Dating ming who yao
Dating ming who yao - Rouletee chat
Some date it to 221 BC when they finished unifying China (note this unified China was much smaller than the China we know today), but the Ch'in themselves probably would have used a date of about 325 BC when Duke Hsuan Wen adopted the title of Emperor after defeating the state of Wen and withdrew Ch'in allegiance to the Zhou.* "Duke" is the closest title we have found for the early rulers of Ch'in.
The traditional starting date for Han rule is 206 BC but, as discussed above, 202 BC may be more accurate.It seems likely the Ch'in government would have had a method of determining the mint and period of issue of any given coin, as such systems appear to have been in place on other coins for over 100 years.No mint marks occur on these coins, but it is unreasonable to assume all were cast at a single mint.Ch'in existed as a feudal state under the Zhou since before 1000 BC, casting coins (currently listed under Zhou) from about 400 BC.Traditionally we refer to the Ch'in Dynasty as beginning in 255 BC when the Ch'in conquered the Zhou.The official records of Han suggest that the coins of this size were made continuously throughout the later Chin and early Han periods, and one probably cannot assign them specifically to one Dynasty or the other.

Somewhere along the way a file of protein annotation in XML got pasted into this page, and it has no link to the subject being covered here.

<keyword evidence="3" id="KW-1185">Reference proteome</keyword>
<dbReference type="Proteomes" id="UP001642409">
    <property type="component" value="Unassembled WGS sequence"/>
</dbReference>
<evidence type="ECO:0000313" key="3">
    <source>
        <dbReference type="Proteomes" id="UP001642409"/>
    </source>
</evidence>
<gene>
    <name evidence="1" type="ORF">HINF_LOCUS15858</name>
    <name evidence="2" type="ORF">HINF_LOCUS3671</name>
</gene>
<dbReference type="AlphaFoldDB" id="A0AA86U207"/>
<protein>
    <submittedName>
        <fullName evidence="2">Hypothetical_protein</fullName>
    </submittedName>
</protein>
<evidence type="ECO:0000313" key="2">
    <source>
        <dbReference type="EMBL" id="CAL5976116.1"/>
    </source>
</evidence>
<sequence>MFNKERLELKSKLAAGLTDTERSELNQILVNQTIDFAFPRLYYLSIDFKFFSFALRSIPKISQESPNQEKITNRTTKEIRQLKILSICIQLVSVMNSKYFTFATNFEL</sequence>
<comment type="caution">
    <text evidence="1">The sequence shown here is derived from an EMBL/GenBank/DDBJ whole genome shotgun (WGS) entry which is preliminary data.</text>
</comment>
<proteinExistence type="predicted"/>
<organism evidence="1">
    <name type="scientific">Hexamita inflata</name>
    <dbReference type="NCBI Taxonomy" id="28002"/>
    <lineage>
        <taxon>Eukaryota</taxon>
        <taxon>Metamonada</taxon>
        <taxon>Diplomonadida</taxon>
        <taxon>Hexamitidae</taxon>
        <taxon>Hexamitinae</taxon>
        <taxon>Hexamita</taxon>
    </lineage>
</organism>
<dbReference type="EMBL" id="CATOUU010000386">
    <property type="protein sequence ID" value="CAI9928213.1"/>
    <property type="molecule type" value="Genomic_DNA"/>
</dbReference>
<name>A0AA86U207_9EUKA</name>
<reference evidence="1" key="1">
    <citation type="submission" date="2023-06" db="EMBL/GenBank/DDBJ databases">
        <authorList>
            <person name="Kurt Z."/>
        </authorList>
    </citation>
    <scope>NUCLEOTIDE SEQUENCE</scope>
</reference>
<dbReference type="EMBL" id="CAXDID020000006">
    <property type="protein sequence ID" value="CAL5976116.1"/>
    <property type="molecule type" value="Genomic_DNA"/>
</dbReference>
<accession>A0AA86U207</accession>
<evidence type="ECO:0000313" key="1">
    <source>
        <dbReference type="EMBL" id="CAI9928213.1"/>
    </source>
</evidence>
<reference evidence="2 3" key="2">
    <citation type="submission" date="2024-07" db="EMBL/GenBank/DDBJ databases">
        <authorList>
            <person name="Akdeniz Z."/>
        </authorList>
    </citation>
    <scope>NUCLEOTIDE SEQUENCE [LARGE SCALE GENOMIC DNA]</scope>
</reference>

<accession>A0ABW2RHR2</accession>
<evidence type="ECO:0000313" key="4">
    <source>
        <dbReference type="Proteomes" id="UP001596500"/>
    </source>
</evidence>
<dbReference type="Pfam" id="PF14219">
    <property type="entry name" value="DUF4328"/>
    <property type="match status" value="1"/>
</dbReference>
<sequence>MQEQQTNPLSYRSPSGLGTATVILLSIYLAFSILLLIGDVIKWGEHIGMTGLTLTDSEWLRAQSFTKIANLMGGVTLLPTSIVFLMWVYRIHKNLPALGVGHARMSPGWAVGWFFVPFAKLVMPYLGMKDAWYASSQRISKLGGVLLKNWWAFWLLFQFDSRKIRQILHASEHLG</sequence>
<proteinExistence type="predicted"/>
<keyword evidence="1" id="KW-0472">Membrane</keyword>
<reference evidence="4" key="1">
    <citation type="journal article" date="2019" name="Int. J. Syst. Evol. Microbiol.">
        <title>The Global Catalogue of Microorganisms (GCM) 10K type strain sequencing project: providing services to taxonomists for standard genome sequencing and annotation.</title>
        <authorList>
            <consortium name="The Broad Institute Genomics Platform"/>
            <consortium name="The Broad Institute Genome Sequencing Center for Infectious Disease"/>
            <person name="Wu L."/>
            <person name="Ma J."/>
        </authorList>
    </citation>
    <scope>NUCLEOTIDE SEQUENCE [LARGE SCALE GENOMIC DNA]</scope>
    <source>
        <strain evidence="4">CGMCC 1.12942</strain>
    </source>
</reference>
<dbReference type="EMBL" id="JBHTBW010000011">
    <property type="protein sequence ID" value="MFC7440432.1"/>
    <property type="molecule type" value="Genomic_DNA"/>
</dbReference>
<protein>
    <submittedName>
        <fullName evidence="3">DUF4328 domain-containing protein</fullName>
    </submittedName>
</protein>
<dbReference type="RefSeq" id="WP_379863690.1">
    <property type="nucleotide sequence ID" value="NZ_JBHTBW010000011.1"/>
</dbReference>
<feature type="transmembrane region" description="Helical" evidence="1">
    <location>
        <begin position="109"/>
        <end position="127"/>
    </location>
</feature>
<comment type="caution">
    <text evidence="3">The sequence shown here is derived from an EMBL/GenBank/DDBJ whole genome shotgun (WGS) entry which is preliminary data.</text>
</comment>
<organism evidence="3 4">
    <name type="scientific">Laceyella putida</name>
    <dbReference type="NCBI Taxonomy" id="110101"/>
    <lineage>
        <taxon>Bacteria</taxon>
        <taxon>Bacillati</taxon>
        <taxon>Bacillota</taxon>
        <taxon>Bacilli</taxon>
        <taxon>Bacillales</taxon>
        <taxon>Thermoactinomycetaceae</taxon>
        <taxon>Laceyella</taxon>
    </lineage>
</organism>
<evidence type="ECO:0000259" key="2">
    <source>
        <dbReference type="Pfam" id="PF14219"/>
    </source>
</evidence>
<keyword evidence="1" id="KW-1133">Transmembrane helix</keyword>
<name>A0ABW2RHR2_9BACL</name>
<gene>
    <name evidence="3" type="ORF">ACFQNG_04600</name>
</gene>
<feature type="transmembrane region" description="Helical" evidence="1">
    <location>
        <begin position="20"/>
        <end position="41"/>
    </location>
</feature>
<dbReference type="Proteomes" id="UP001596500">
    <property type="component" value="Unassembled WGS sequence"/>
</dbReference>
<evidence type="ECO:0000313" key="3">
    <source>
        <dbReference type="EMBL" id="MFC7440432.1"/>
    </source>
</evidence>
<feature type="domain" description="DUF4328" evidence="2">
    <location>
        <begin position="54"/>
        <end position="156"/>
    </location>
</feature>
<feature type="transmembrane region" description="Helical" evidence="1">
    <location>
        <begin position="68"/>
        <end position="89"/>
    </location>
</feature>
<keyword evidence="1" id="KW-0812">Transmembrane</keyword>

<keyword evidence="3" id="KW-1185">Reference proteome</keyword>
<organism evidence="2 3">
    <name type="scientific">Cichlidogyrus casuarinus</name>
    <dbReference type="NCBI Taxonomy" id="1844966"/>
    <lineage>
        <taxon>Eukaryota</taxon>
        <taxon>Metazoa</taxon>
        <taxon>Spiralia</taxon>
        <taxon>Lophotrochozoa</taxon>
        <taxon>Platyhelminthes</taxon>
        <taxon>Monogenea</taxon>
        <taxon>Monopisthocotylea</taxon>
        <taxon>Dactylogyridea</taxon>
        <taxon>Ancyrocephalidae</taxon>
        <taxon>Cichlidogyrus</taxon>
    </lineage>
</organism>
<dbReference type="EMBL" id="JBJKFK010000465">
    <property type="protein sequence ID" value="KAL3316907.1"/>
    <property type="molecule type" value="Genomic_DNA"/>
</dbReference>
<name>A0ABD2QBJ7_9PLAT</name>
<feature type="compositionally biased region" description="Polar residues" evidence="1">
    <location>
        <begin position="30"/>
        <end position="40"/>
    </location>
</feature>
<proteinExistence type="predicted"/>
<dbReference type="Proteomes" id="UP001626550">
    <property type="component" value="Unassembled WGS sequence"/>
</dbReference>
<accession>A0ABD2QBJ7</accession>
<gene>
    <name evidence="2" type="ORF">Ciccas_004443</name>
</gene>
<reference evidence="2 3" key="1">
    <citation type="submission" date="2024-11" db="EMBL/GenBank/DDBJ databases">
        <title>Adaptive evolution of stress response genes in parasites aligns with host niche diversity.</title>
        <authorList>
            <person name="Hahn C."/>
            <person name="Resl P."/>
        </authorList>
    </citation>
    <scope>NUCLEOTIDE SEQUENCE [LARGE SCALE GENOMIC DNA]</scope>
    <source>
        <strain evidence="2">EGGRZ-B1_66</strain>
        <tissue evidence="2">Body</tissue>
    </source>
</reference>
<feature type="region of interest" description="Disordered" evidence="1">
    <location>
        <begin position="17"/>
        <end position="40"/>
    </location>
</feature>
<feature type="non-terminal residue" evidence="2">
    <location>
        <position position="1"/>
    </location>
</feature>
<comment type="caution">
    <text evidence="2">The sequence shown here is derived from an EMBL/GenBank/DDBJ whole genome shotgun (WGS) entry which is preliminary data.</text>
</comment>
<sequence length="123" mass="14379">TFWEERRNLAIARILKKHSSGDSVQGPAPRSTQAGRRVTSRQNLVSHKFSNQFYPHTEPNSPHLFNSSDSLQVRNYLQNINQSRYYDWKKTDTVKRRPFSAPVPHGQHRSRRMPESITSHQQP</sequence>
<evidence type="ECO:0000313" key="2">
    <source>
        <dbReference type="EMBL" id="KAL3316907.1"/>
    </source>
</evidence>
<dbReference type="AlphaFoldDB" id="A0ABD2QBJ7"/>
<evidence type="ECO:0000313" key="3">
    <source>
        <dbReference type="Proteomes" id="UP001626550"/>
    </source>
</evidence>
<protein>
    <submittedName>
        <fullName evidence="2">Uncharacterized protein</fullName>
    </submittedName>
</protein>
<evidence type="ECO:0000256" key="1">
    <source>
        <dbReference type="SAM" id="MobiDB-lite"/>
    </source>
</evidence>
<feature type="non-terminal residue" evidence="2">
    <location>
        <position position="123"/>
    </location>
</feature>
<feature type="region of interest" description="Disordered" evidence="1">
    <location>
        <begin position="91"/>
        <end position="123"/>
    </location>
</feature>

Pan Liangs under 30 mm can safely be assigned to the Western Han Dynasty and are discussed under that heading.This is a reference guide to the cast coins of China, not a listing of coins offered for sale (although a listing of examples we currently have available can be viewed on our : our vcoins store.Images represent the types and may be larger or smaller than the actual coins.While the AVERAGE weight of an issue is closely tied to the diameter, the weights of individual specimens can vary so much (up to 200%) as to be almost meaningless (see our earlier discussion of weights).Unfortunately, not enough dateable hoard or archeological evidence currently exists to work out the exact classification of the Pan Liang series, but the Records of Han provide a clue, stating that heavy Pan Liang were cast until about 187 BC.The many calligraphy variations probably hold the key to this puzzle but with no official records extant, it is unlikely this will ever be fully understood.